Orange90T-22014 Martin-Senour from NAPA.

Where the numbers do not correspond with existing numbers,
we’ll do some correlating and try to determine which comes the
closest to an original match.

Modelmaker’s Corner

Nothing to report this month.

A Closing Word

Did you know that in 1929 the Nichols & Shepard Company
offered five different sizes of combines? The smallest size was the
22 x 30 Prairie model. It had a cut of 10 feet. Power came from a
Waukesha four cylinder engine with a 3? x 4? inch bore and stroke.
At the top of the scale was the 28 x 40 Prairie model. This and all
other sizes of Nichols & Shepard combines were powered by
Hercules engines. In this case it was a four- cylinder model having
a 4? x 5? inch bore and stroke.

Wood Bros. Thresher Company of Des Moines, Iowa also offered
their New Model Prairie combine. It featured a 12-foot cut and used
a 21 inch cylinder with a 36 inch separator. Power came from a Buda
four-cylinder engine. The Wood Bros. combine of 1929 made more
extensive use of Timken roller bearings than any of its
contemporaries.

Ground speeds varied from 2 to 3 mph. At the highest speed, a
12-foot combine was technically able to harvest about 4 acres an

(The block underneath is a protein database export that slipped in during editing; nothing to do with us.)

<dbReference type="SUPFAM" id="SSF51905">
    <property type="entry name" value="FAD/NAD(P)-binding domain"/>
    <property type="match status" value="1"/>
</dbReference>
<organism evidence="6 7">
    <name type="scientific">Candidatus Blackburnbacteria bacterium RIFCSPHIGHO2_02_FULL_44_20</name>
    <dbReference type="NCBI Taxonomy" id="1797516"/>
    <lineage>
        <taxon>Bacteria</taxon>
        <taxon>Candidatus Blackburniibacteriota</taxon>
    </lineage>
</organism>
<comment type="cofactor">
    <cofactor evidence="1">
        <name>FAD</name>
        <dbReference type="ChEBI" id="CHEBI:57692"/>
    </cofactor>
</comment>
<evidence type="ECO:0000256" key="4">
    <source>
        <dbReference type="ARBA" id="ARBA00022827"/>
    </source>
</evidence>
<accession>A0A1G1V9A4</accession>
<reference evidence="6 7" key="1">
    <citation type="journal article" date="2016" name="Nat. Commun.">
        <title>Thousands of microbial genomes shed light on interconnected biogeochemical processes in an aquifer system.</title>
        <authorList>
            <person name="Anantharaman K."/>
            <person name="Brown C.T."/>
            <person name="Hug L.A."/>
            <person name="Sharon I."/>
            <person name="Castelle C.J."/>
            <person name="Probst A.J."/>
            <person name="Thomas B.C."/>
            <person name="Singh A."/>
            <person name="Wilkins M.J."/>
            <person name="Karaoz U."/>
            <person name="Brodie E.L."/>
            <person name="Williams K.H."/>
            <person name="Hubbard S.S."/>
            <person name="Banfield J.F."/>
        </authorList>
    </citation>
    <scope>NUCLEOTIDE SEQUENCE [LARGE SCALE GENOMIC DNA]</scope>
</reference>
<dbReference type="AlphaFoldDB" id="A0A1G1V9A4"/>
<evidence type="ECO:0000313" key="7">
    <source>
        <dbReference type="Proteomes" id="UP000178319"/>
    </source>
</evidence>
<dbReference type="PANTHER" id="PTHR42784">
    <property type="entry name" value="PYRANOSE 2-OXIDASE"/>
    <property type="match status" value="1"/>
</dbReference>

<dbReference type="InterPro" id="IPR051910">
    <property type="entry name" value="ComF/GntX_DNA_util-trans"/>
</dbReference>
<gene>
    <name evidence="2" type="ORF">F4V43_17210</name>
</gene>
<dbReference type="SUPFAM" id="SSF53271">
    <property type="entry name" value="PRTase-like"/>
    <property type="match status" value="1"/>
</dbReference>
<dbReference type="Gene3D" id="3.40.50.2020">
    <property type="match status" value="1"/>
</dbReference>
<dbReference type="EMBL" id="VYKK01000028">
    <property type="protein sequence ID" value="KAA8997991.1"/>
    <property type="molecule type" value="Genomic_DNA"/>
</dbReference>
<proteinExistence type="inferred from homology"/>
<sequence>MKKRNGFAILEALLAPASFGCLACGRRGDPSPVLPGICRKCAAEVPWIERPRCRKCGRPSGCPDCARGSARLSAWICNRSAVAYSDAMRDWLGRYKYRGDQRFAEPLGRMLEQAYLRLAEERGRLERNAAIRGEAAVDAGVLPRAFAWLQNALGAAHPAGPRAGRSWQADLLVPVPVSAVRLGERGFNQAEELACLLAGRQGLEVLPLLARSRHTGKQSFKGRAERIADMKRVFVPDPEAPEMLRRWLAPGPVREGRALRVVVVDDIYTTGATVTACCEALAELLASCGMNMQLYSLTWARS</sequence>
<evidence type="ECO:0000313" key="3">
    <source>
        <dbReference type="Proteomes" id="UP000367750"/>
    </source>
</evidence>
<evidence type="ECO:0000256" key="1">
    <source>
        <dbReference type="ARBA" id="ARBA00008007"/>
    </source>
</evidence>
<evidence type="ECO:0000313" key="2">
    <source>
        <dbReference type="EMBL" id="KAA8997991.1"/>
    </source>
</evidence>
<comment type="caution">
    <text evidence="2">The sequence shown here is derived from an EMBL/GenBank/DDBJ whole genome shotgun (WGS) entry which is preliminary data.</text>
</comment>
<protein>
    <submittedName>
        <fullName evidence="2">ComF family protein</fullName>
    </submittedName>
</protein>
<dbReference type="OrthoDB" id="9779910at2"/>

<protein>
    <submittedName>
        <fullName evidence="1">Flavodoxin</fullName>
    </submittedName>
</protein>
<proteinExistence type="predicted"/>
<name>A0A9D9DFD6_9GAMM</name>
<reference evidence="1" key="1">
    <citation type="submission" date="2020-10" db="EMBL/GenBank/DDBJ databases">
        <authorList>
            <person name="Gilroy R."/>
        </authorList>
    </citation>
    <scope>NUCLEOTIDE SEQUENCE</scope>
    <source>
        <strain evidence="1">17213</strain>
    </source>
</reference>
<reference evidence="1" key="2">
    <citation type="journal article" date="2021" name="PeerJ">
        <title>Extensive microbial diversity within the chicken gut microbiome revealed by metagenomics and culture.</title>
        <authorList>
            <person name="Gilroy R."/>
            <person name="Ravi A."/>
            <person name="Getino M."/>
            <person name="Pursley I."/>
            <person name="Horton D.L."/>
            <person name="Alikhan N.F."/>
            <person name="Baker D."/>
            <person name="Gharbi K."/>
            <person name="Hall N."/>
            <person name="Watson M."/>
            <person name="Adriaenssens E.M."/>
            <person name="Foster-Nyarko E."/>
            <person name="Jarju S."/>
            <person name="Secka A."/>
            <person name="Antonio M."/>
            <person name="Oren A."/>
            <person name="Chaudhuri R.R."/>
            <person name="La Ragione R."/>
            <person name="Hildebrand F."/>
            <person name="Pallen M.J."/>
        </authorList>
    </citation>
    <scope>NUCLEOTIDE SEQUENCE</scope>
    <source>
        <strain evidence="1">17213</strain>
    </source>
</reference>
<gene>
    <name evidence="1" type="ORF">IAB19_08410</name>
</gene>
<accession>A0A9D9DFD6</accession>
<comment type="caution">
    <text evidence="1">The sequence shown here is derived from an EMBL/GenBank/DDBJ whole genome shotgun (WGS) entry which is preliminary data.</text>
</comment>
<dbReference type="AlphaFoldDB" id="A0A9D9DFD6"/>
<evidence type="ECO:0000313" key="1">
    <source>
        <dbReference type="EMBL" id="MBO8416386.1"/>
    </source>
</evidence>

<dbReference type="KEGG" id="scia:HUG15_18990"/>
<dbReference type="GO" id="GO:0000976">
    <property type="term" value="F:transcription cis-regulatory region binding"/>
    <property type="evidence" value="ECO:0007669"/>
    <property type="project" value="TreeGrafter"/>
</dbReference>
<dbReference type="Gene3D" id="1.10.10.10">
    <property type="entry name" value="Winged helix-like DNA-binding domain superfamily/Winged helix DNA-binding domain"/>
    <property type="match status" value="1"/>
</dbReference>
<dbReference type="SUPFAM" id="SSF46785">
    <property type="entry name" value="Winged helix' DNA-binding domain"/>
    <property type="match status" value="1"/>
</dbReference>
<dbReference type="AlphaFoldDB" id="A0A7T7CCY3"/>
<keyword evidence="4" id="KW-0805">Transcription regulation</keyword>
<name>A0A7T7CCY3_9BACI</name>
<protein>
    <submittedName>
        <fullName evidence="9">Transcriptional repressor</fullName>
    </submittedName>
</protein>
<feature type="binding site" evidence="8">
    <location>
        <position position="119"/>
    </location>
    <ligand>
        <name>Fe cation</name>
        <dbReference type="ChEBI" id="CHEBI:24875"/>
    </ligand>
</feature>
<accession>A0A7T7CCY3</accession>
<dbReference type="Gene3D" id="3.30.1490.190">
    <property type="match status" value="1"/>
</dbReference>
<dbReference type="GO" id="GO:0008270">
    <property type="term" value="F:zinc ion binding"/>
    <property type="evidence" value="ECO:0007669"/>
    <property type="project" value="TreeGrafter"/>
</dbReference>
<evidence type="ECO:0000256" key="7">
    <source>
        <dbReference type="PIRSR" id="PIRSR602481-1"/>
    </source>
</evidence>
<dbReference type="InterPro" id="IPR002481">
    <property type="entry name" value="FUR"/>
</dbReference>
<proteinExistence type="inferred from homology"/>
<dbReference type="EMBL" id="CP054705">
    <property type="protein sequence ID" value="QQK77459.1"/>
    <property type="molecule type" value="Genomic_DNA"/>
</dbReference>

hour. Pit stops for grain unloading, greasing, and maintenance
certainly cut down on the production time. With barely adequate
power plants on the 1929 machines, it can be safely guessed that
infestations of horseweeds, morning glories, or cockleburs cut
production time to a fraction of the optimums listed.

The American Thresherman Magazine of 1928 indicated that over
20,000 combines were being used in Kansas, mostly in the central
and western parts of the state. Iowa had only 78, Missouri 65, and
Wisconsin only 3 combines. Montana was using 3,200, followed by
California with 2,600. Very few combines were in service east of
the Mississippi River, and several states had none at all.
We’re sure that no one at the time thought that combines would
ever bring a complete end to the threshing machine. But then,
farmers were also sure that nothing could ever replace the steam
engine on the farm….

The purpose of the Reflections column is to provide a forum
for the exchange of all useful information among subscribers to GEM
Inquiries or responses should be addressed to: REFLECTIONS, Gas
Engine Magazine, P.O. Box 328, Lancaster, PA 17603.